by Staff writer
An Indonesian airplane crashed into the sea on Monday, with the likely loss of all 189 people on board, as it tried to return to Jakarta minutes after take-off.
The Lion Air Boeing 737 passenger plane was en route from the capital to Pangkal Pinang, centre of the Bangka-Belitung tin mining region when it crashed.
Rescue officials said they had recovered human remains from the crash site, about 15 km (nine miles) off the coast.
Indonesia is one of the world’s fastest-growing aviation markets, but its safety record is patchy. If all aboard have died, the crash will be its second-worst air disaster since 1997, industry experts said.
The pilot had asked to return to base (RTB) shortly after take-off. It lost contact with ground staff after 13 minutes.
“An RTB was requested and had been approved but we’re still trying to figure out the reason,” Soerjanto Tjahjono, head of Indonesia’s transport safety committee, told reporters, referring to the pilot’s request.
“We hope the black box is not far from the main wreckage so it can be found soon,” he said, referring to the cockpit voice recorder and flight data recorder.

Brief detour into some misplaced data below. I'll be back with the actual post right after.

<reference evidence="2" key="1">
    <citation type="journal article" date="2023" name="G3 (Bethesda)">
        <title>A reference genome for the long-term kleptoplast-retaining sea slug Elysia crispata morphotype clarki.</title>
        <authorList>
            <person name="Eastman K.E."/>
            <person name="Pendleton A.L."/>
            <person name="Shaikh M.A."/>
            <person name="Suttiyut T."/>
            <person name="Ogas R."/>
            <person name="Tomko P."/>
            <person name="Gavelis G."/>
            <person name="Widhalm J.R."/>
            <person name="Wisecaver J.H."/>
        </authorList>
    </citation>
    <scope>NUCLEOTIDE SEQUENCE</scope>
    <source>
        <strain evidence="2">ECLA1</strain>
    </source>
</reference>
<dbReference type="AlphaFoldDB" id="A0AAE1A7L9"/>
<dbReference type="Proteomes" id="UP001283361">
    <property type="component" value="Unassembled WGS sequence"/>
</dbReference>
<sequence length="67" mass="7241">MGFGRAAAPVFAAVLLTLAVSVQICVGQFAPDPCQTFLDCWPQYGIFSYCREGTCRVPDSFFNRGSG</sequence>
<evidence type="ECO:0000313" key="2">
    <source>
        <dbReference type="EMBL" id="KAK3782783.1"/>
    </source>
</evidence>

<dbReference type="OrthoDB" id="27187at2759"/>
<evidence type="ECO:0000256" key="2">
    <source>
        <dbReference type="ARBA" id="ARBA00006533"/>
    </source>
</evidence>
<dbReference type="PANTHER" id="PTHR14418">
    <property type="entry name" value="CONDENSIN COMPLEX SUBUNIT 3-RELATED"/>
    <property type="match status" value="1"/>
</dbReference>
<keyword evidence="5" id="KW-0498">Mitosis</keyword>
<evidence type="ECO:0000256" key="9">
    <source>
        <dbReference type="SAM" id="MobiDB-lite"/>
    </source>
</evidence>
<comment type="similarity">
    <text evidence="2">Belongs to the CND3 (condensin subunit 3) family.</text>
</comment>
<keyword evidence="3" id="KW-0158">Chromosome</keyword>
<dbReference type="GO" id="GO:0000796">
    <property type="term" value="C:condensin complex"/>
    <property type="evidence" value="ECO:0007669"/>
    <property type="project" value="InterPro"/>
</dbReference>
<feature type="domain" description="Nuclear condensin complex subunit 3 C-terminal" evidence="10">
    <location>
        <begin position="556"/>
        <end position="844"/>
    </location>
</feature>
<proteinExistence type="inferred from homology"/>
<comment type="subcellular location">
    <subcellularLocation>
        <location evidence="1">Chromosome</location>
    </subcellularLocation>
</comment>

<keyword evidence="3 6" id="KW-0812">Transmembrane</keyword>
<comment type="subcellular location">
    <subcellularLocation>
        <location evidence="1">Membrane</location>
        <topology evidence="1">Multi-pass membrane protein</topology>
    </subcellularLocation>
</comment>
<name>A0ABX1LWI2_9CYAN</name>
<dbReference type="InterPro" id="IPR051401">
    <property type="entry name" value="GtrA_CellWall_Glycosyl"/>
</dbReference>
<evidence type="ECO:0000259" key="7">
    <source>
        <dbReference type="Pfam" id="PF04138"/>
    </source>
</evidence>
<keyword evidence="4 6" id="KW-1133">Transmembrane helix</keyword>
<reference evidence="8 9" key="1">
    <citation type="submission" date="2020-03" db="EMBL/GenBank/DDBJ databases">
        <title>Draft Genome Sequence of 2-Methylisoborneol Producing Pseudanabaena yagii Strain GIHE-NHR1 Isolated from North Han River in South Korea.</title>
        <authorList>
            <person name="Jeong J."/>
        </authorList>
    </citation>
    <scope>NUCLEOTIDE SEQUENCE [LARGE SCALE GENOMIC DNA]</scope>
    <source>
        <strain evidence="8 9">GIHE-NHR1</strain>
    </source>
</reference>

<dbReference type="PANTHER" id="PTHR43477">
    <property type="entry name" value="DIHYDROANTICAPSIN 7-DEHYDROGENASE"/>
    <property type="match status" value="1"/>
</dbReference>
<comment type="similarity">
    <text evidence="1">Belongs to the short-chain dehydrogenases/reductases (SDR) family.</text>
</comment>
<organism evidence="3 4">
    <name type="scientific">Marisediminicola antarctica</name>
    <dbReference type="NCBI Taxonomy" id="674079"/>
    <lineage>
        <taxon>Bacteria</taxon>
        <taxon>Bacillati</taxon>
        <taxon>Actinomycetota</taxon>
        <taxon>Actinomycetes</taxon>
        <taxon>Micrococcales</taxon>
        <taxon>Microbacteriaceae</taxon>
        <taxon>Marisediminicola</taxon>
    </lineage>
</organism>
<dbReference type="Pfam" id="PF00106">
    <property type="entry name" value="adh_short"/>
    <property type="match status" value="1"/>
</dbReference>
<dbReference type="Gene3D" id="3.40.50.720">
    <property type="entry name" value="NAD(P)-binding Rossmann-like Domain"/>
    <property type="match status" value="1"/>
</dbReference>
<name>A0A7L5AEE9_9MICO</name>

Search and rescue agency head Muhmmad Syaugi told a news conference that no distress signal had been received from the aircraft’s emergency transmitter.
Yusuf Latief, spokesman of national search and rescue agency, said there were likely no survivors.
At least 23 government officials, four employees of state tin miner PT Timah and three employees of a Timah subsidiary, were on the plane. A Lion Air official said one Italian passenger and an Indian pilot were on board.
Speaking at a hospital, a tearful Finance Minister Sri Mulyani Indrawati paid tribute to the 21 officials from her ministry on the doomed flight who she said “died doing their duty”.
Edward Sirait, chief executive of Lion Air Group, told reporters the aircraft had had a technical problem on a flight from the resort island of Bali to Jakarta but it had been “resolved according to procedure”.
Sirait declined to specify the nature of the issue but said none of its other aircraft of that model had the same problem. Lion had operated 11 Boeing 737 MAX 8s and it had no plan to ground the rest of them, he said.
The accident is the first to be reported involving the widely sold Boeing 737 MAX, an updated, more fuel-efficient version of the manufacturer’s workhorse single-aisle jet.
Privately owned Lion Air said the aircraft had been in operation since August, was airworthy, with its pilot and co-pilot together having accumulated 11,000 hours of flying time.
Credit – Reuters